Researchers from the University of Southampton believe that four bones recently found on the Isle of Wight belong to a new species of dinosaur that could be related to the Tyrannosaurus rex.
This new theropod dinosaur would have lived in the Cretaceous period 115 million years ago and is estimated to have been up to four metres long.
The researchers have named it Vectaerovenator inopinatus, which refers to the large air spaces in the bones that were found. These bones come from the neck and tail of the dinosaur.
The bones were found in three separate discoveries and were given by those who found them to the Dinosaur Isle Museum at Sandown.
“The joy of finding the bones we discovered was absolutely fantastic. I thought they were special and so took them along when we visited Dinosaur Isle Museum. They immediately knew these were something rare and asked if we could donate them to the museum to be fully researched,” said Robin Ward, one of those who made the discovery and an avid fossil hunter.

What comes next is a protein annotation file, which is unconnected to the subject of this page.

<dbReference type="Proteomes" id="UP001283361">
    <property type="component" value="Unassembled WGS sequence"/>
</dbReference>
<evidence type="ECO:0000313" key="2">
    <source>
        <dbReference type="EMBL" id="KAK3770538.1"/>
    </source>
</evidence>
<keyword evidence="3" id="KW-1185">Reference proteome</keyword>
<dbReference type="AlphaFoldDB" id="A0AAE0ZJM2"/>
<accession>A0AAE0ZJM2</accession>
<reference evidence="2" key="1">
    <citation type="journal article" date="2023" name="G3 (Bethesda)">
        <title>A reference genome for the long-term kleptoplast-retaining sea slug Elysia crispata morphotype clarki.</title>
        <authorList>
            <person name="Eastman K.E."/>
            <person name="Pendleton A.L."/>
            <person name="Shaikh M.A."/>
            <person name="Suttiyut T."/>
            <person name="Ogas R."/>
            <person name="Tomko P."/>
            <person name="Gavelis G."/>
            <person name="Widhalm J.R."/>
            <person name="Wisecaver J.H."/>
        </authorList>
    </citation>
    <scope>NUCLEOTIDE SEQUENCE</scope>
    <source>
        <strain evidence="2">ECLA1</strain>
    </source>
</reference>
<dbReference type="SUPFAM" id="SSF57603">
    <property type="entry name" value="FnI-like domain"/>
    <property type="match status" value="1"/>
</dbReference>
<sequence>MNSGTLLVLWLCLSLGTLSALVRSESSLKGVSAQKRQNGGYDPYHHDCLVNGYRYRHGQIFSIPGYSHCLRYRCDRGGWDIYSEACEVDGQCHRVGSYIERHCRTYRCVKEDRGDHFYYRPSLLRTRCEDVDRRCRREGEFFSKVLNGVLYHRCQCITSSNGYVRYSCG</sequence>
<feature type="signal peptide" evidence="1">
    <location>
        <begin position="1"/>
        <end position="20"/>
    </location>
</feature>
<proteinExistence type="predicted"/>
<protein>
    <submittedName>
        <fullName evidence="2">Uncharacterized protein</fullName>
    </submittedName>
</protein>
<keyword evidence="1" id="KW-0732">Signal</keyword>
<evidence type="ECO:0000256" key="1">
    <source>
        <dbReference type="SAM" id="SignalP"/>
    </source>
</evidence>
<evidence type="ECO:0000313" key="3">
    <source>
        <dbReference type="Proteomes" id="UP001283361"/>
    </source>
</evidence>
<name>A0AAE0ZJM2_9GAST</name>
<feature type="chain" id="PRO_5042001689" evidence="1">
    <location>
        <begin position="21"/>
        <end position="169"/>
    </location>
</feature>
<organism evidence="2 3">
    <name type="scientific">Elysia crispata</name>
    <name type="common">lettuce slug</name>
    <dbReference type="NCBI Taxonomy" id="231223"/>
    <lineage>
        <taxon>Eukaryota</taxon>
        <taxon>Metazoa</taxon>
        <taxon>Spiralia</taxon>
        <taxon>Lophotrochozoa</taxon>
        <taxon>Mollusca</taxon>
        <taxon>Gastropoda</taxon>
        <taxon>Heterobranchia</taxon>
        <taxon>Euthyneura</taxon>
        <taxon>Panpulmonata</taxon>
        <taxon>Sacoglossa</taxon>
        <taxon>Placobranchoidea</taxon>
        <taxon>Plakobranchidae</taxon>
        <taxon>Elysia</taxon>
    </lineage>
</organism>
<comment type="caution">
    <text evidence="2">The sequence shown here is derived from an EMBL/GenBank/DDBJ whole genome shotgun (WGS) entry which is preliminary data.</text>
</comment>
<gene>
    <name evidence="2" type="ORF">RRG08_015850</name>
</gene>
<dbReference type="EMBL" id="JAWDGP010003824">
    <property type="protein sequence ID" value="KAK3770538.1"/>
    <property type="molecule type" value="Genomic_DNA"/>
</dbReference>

The bones were studied by paleontologists from the the University of Southhampton and were confirmed to be from a dinosaur previously unknown. The findings are yet to be published but will be released in the journal Papers in Palaeontology.
“We were struck by just how hollow this animal was – it’s riddled with air spaces. Parts of its skeleton must have been rather delicate,” Chris Barker, a PhD student at the university who led the study said.
“The record of theropod dinosaurs from the ‘mid’ Cretaceous period in Europe isn’t that great, so it’s been really exciting to be able to increase our understanding of the diversity of dinosaur species from this time.”